Launch Your Own Homemade Rocket!

Here is a super STEM activity submitted to us a few years ago by the Canadian Space Agency. It was so much fun we thought it might be worth re-publishing. You can try this at home – especially with the weather  starting to improve!

You will need:

  • Empty plastic 35-mm film canister and lid
  • Antacid tablet, split in half
  • Water
  • Paper
  • Coloured pencils
  • Scissors
  • Scotch tape
  • Safety goggles

Note: For better results, the film canister must be one with a lid that fits inside the rim instead of over the outside rim. Transparent canisters also work better than opaque ones.

How to build your rocket:

  1. Place your film canister on a table; make sure the lid end of the canister is down.
  2. Decorate a piece of paper that will serve as the body of your rocket.
  3. Wrap and tape that piece of paper around the film canister.
  4. For the nose of your rocket, draw a circle onto another sheet of paper and cut it out.
  5. Roll your paper circle so that it forms into a cone and tape it to the top of your rocket.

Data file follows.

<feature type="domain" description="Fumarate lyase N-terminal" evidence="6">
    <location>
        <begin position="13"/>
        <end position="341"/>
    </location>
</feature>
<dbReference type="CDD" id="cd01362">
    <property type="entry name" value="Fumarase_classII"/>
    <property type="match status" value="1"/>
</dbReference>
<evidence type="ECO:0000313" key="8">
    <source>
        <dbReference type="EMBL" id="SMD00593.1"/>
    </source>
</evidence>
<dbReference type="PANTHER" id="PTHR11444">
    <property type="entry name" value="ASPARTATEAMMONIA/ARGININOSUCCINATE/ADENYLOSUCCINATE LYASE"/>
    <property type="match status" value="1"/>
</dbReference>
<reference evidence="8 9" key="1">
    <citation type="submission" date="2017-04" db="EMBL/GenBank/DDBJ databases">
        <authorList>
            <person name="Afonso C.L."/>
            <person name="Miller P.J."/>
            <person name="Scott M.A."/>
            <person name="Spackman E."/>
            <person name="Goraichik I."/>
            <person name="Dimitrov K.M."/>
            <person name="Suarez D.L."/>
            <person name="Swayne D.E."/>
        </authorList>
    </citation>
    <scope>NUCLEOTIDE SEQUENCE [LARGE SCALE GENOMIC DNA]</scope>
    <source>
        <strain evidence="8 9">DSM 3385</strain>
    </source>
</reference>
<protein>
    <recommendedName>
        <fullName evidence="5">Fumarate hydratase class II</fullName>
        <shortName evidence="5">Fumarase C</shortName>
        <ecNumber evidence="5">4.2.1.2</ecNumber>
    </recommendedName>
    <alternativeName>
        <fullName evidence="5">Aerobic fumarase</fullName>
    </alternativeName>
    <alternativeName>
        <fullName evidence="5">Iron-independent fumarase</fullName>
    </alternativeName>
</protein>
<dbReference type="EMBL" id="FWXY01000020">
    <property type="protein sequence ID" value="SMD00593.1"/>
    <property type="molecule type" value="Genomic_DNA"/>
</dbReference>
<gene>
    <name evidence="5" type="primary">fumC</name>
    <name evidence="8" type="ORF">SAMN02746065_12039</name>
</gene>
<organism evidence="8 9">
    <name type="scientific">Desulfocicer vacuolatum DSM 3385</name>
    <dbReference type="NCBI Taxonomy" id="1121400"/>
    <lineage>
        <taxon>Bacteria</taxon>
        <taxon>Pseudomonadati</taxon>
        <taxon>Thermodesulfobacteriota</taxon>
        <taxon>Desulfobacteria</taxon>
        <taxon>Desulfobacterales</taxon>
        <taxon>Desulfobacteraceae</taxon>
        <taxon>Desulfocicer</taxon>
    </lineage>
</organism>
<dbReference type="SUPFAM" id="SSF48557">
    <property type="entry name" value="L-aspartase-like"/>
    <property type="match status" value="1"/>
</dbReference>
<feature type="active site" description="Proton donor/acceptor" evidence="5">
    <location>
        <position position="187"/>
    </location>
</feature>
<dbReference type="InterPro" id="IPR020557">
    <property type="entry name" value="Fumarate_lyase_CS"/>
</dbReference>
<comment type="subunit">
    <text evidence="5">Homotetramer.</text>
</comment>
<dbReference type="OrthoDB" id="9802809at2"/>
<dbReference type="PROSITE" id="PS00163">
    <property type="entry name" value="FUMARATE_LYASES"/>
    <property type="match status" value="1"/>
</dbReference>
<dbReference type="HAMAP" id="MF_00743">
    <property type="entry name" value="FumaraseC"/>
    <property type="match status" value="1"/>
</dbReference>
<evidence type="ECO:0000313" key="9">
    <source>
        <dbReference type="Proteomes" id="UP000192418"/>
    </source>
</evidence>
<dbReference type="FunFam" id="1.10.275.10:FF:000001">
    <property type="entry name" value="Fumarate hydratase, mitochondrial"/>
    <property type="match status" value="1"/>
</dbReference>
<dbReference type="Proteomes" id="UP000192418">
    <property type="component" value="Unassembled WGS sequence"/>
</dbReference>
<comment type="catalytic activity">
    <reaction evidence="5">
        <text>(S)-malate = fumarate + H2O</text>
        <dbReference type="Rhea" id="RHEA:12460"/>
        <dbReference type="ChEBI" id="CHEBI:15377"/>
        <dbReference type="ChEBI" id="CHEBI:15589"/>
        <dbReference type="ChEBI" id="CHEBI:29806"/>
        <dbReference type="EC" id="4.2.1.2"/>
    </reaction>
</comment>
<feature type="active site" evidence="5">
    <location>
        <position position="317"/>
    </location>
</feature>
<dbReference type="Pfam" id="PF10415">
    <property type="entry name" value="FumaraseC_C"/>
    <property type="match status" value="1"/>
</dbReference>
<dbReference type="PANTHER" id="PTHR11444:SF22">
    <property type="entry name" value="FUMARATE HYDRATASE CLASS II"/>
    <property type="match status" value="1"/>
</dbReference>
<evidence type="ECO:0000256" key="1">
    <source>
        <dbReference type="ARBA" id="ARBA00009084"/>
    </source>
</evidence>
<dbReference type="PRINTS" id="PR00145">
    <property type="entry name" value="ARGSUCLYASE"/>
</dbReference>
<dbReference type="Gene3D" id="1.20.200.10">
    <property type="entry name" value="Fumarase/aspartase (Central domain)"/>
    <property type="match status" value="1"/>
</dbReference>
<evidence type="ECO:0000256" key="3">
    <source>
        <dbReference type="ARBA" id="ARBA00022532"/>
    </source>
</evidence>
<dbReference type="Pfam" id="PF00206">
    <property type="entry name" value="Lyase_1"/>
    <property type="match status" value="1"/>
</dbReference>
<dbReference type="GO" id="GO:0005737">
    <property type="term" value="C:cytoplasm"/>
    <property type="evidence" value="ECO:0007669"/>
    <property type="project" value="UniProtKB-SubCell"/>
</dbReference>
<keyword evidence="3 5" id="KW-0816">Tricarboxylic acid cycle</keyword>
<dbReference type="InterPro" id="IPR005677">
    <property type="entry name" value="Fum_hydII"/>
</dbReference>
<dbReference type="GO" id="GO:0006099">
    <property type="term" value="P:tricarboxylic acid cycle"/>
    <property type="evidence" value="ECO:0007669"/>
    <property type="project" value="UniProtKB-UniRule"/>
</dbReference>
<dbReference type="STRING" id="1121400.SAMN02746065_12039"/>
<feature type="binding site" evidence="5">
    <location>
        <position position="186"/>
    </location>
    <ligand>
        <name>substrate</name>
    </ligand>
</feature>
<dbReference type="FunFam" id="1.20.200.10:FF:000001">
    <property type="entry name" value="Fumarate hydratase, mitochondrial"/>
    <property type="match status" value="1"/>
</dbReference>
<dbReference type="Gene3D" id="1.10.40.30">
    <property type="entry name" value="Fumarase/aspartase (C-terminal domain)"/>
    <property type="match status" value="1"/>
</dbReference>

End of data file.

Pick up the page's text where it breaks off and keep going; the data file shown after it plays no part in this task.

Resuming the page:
How to launch your rocket:

  1. Put on your safety goggles and tell people to stand back.
  2. Turn your rocket upside down and fill the film canister one-third full of water. Now work quickly on the next steps!
  3. Drop in half of the antacid tablet. Put the lid on tight.
  4. Stand the rocket on the floor lid side down.
  5. Stand back at least 2 metres and watch!

Caution: This activity can be messy. It is recommended to do it outside or to prepare a paper towel to clean up afterwards. Also, please be careful when launching the rocket by wearing safety goggles, standing back and not pointing it at anyone.

How it works:

When you add water to an antacid tablet, it creates a gas called carbon dioxide. Because the gas is released in an enclosed space, it builds pressure inside the canister until there is enough force to pop the seal of the lid and propel the rocket upwards. The same principle of thrust is used with real rockets by using rocket fuel.

Learn more about STEM Camp here.

This experiment was originally published with permission of the Canadian Space Agency: http://www.asc-csa.gc.ca/eng/activities/fun-experiments/rocket.asp.



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